This study investigated the impact of tiny tastings on breastfeeding. Data were obtained from many mothers (n = 1,260), and the sample represents different geographical areas, including both high and low socioeconomic statuses. The question measuring breastfeeding duration (exclusive and partial) is very detailed; consequently, it may be more reliable than the Swedish national data [6], even though the retrospective data is a limitation, due to potential recall bias. Conversely, the study design cannot provide causes; rather, it shows associations. The response rate for the follow-up (Q3, n = 1,251), compared with baseline data (a total of 3,389 women completed and returned Q1), was lower. In addition, there might be selection bias, since the study design excluded non-Swedish speaking parents. Moreover, the study’s findings cannot be generalised to infants in other countries than Sweden.

Conclusion

This study investigated the impact of tiny tastings on the duration of breastfeeding. The results revealed that half of all Swedish infants taste their first solid foods during their fourth month, and that the earlier the tiny tastings were introduced, the shorter the duration of breastfeeding. It is difficult to influence most conditions that affect breastfeeding, for example, the mother’s educational level, BMI, age and if she has given birth to twins. In contrast, national guidelines can always be updated. Recommendations from the Swedish authorities should adhere to the WHO’s recommendation, which states exclusive breastfeeding for six months and partial breastfeeding for at least two years or longer [1].

Availability of data and materials

The datasets used and/or analysed during the current study are available from the corresponding author upon reasonable request.

Abbreviations

BMI:

Body Mass Index

Q1, Q2, Q3:

Questionnaire 1, Questionnaire 2, Questionnaire 3

WHO:

World Health Organisation

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Acknowledgements

The authors gratefully acknowledge all the mothers who participated in this study.

Funding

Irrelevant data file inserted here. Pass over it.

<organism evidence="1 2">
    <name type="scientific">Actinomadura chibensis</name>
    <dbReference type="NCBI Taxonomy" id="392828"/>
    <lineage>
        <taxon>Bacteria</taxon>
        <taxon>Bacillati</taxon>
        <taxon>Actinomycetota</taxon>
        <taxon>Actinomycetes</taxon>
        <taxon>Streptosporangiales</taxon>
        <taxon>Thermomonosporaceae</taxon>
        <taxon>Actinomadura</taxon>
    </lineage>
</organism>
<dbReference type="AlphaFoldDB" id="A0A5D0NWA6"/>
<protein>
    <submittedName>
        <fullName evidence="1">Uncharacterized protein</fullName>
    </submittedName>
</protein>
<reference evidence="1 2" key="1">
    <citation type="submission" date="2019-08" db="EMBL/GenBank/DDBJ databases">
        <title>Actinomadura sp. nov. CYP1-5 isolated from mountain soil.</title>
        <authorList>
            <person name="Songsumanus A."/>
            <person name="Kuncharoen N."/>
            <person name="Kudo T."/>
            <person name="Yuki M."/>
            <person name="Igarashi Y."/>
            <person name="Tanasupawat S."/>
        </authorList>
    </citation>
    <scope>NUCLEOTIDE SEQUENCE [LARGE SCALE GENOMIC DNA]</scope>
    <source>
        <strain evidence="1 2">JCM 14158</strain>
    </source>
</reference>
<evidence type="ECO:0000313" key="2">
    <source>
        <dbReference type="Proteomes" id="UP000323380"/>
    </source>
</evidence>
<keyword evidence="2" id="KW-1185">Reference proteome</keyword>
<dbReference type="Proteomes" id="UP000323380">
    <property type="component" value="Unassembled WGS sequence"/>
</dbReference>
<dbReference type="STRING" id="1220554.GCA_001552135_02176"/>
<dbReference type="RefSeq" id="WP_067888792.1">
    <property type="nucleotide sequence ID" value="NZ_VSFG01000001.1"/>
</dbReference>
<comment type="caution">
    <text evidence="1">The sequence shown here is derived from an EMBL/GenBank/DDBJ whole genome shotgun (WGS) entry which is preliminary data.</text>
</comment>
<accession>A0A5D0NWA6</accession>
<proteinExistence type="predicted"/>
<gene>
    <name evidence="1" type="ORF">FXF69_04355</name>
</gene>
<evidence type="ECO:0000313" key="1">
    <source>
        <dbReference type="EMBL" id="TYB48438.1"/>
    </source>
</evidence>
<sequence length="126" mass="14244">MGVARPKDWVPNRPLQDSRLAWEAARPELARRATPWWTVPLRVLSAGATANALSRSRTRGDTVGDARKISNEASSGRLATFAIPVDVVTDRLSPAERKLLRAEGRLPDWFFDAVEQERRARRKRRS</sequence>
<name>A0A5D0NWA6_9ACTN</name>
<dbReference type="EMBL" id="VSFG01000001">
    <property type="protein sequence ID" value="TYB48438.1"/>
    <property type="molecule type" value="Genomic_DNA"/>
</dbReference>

Open access funding provided by Uppsala University. No funding was secured for this study. The SWEPP-study was funded by the Family Planning Fund of Uppsala, the Uppsala County Council, the Faculty of Medicine, Uppsala University and the Uppsala-Örebro Regional Research Council, Sweden.

Author information

Authors and Affiliations

Authors

Contributions

E-LF and MG conceptualised and designed the study, drafted the initial manuscript, and reviewed and revised the manuscript. JS designed the data collection instruments, collected data, conducted the analyses, and reviewed and revised the manuscript. All authors approved the final manuscript as submitted and agree to be held accountable for all aspects of the work.

Authors’ information

ELF, Associate Professor, PhD, Registered nurse/midwife and Specialist Nurse in Paediatric Care. She works clinically, providing breastfeeding support to mothers with both full-term and pre-term infants, and is also responsible for the education of Specialist Nurses in Paediatric Care at Uppsala University, Uppsala, Sweden.

JS, Associate Professor, PhD, Registered Nurse and MSc in Public Health. JS works as a Senior lecturer at the Bachelor of Nursing Programme, Sophiahemmet University, Stockholm, Sweden.

MG, Associate Professor, PhD, Specialist Nurse in Paediatric Care, MSc in Public Health and Director of the Nursing and Midwifery Programmes at the Department of Women’s and Children’s Health, Uppsala University, Sweden. MG works clinically, providing breastfeeding support to mothers and pre-term infants at the Neonatal Intensive Care Unit, Uppsala University Children’s Hospital, Uppsala, Sweden.

Corresponding author

Correspondence to Maria Grandahl.

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Ethics approval and consent to participate

The study was approved by the Swedish Ethical Review Authority, D.nr. 2010/085. Moreover, the mothers were ensured anonymity and the right to withdraw from participation at any time without giving any reason.

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Not applicable.

Competing interests

The authors declare that they have no competing interests.

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Supplementary Information

Additional file 1.

 Surveykey question. Item measuring the child’s food.

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Stern, J., Funkquist, EL. & Grandahl, M. The association between early introduction of tiny tastings of solid foods and duration of breastfeeding. Int Breastfeed J 18, 4 (2023). https://doi.org/10.1186/s13006-023-00544-6

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Keywords

  • Breastfeeding, duration
  • Breastfeeding, exclusive
  • Infant
  • Mother
  • Solid foods